When I look in the mirror I think of my own parents who spent many years swimming upstream in order to make me the man I am today.  It is a signpost of growing up that you come to realize how you have been guided, nurtured and cared for in ways you might have overlooked.  A good portion of my mother’s life was spent carrying my brother and I along, while the mere memory of my father’s life and career continues to be a guiding star in my journeys and my understanding of what it is to be a man.  Some lessons are learned by mirroring their lives, and yet others come from recognizing missteps and learning from their mistakes, however few they might be.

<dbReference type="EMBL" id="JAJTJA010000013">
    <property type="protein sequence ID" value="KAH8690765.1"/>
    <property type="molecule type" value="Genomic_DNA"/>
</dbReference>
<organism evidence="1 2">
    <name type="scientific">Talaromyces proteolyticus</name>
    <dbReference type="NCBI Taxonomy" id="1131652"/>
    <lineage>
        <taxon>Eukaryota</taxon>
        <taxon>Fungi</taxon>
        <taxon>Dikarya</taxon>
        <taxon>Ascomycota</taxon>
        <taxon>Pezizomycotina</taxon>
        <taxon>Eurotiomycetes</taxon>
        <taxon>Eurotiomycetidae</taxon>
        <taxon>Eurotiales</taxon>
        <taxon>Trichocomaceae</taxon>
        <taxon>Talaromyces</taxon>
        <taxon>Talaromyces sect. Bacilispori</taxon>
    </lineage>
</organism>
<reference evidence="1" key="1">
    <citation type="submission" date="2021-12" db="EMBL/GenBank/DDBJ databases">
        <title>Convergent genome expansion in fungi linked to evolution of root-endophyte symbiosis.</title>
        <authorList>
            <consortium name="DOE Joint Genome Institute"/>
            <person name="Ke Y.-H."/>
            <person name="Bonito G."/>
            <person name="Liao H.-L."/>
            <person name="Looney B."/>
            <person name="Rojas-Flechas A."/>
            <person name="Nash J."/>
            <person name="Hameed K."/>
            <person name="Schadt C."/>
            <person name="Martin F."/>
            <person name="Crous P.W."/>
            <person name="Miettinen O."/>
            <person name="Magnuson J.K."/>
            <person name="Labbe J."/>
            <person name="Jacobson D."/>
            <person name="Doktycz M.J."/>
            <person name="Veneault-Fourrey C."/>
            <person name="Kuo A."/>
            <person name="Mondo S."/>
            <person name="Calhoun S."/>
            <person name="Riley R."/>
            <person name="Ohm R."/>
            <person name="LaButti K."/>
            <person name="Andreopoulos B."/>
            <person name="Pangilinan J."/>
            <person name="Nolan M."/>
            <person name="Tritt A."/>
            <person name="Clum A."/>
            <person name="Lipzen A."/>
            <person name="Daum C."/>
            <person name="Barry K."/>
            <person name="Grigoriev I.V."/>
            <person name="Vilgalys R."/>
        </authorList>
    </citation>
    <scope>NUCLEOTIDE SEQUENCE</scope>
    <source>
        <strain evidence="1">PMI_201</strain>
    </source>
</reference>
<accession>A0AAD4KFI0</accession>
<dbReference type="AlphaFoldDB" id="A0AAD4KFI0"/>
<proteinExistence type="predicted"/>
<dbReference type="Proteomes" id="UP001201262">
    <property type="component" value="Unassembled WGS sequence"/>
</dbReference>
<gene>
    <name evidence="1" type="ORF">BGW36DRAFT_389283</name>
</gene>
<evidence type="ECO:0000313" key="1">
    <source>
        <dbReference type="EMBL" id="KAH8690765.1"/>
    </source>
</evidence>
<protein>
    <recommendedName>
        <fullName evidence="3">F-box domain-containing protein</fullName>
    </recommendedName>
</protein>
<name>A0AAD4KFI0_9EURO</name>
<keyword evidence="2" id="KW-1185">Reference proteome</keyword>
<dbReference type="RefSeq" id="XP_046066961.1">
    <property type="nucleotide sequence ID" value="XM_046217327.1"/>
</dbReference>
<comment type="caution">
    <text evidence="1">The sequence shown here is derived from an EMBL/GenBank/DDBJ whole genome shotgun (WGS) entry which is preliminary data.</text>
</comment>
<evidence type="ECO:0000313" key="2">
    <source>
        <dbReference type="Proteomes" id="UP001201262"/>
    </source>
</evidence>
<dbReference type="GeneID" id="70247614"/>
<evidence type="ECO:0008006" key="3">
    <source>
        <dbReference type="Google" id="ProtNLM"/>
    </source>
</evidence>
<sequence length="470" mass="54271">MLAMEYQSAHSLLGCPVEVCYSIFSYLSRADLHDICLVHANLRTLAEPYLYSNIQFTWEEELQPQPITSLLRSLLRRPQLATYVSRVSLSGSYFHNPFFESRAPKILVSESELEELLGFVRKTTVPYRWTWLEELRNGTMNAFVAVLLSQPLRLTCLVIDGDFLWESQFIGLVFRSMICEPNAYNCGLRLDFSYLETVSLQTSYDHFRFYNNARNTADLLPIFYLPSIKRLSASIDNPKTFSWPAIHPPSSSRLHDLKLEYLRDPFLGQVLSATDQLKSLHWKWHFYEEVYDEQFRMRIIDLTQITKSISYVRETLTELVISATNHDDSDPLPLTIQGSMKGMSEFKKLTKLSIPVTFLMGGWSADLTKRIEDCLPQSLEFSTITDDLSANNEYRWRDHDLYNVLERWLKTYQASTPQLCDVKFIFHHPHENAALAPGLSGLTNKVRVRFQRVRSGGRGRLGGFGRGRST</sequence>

My most impressionable years were spent in the mid-west amongst good hearted, honest and caring people.  I remember finding an escape from small town USA in the books of Roald Dahl and Michael Crichton and the attraction of New York through the films of Woody Allen.  My journey felt insignificant amongst the corn fields and calm shoreline of Lake Erie.  Now, having been gone from Ohio for ten years I can imagine no better place to grow up.  There is an honesty in the land and a genuine character to the people which I learned to appreciate fully after being away and seeing my past in contrast.  Like the Georges Seurat painting “A Sunday Afternoon”, up close it all appears to be static noise, just a bunch of dots on canvas…but as you gain some distance from it you see the dots all merge together, blending seamlessly into something beautiful.